B Who are the witnesses Hebrews is referring to? Well, who have we been looking at for the last eight months? Hebrews is talking about the Old Testament heroes of faith: Abel, Enoch, Noah, Abraham, Isaac, Jacob, Joseph, Moses' parents, Moses, the faithful people of Israel who passed through the Red Sea, the people of Israel who marched around Jericho, Rahab, Gideon, Barak, Samson, Jephthah, David, Samuel, the prophets, and a host of others. Hebrews is referring to all of those who, according to Hebrews 11:39, were commended for their faith. Hebrews is referring to all of those whose salvation was completed together with us (Heb 11:40). All of these are to be seen as athletes who have already run the race. All of these are to be seen as athletes who endured the pain and the suffering of the agon. All of these are to be seen as athletes who persevered. All of these are to be seen as athletes who have already run the race marked out for them by God.

C What do these witnesses do? They aren't spectators watching us from heaven. In the New Testament the Greek word for "witness" is not a passive onlooker. Rather, a "witness" is someone who testifies to the truth. A witness is someone who speaks. The Greek word is "martureo" and forms the basis for our English word "martyr." They were killed not because they were silent observers but because they spoke, because they witnessed, because they testified to Jesus. The emphasis of the word "witness" is on what we hear from them. We, with the Hebrew Christians, are surrounded by these witnesses who testify to us of God and His grace. They testify to the faithfulness God displays to all those who live and die by faith. All these Old Testament witnesses testify to us today from the pages of Scripture.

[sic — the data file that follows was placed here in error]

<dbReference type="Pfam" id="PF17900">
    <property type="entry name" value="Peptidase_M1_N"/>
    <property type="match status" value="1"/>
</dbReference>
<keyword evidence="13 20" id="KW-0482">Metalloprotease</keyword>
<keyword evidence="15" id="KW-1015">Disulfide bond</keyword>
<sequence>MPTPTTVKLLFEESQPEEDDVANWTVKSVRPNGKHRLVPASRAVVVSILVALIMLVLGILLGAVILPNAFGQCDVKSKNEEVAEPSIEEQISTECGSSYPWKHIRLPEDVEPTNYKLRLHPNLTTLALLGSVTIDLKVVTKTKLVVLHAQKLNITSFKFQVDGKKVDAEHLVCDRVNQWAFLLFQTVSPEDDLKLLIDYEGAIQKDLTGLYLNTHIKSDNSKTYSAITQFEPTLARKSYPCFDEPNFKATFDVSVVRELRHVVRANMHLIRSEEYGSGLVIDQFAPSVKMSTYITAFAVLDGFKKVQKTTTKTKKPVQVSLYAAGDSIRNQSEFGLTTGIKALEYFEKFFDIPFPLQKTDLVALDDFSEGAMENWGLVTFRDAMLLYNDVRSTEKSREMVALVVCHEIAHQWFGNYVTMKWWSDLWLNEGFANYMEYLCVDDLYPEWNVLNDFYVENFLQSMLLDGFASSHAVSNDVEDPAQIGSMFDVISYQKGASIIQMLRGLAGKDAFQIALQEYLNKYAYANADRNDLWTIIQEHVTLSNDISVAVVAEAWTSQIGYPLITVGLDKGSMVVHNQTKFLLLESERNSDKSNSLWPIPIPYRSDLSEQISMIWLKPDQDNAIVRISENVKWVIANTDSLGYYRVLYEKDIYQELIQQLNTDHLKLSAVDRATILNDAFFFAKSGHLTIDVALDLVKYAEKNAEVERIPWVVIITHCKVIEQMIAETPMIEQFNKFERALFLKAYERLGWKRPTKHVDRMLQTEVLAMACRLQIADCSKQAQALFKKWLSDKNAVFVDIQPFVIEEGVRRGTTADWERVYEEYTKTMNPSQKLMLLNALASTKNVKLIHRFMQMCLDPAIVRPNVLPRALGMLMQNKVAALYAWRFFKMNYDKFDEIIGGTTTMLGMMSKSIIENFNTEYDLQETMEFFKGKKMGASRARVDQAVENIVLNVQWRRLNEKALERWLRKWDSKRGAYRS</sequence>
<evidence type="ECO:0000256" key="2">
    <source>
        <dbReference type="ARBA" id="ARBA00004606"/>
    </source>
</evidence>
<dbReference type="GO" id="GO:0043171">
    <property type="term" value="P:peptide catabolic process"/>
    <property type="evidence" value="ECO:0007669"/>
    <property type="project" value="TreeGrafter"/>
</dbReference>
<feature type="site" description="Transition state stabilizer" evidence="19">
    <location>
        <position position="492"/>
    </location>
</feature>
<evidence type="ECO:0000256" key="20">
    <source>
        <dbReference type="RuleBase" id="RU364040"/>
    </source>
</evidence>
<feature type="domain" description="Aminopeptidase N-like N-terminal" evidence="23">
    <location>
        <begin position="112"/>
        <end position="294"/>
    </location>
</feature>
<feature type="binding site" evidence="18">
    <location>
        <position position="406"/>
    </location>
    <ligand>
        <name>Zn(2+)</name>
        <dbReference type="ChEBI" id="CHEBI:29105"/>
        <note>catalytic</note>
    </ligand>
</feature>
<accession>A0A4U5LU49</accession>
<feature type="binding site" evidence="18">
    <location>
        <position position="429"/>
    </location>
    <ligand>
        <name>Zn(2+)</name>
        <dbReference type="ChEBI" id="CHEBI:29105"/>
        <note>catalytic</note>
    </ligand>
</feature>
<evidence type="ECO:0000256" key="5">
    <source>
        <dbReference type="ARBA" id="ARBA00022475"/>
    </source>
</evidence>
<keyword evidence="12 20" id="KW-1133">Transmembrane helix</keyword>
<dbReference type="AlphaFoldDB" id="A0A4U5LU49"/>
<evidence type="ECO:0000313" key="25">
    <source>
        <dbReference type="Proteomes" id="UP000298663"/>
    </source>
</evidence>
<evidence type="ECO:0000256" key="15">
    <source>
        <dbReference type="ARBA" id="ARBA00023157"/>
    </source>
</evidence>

Keeping this in mind, do you remember what was said about Abel in Hebrews 11? "And by faith he still speaks, even though he is dead" (Heb 11:4). The same thing is true of Enoch, Abraham, Isaac, Jacob, Joseph, Moses' parents, Moses, Rahab, Gideon, Samson, David, and Samuel: though dead they still speak to us. They speak to us of the faithfulness of God towards all those who live and die by faith. They speak to us of how God always keeps His promises. They speak to us of how God never disappoints. These all speak to us of God.

D Our text tells us there is an abundance of witnesses. We see that in the phrase "cloud of witnesses." In the Ancient World poets and other writers used the word "cloud" to refer to a vast number of people. To make sure we get the point Hebrews adds the word "great": a great cloud of witnesses. A host of people. A huge number. As you run the race of faith there is a vast throng of people witnessing to you about the faithfulness of God.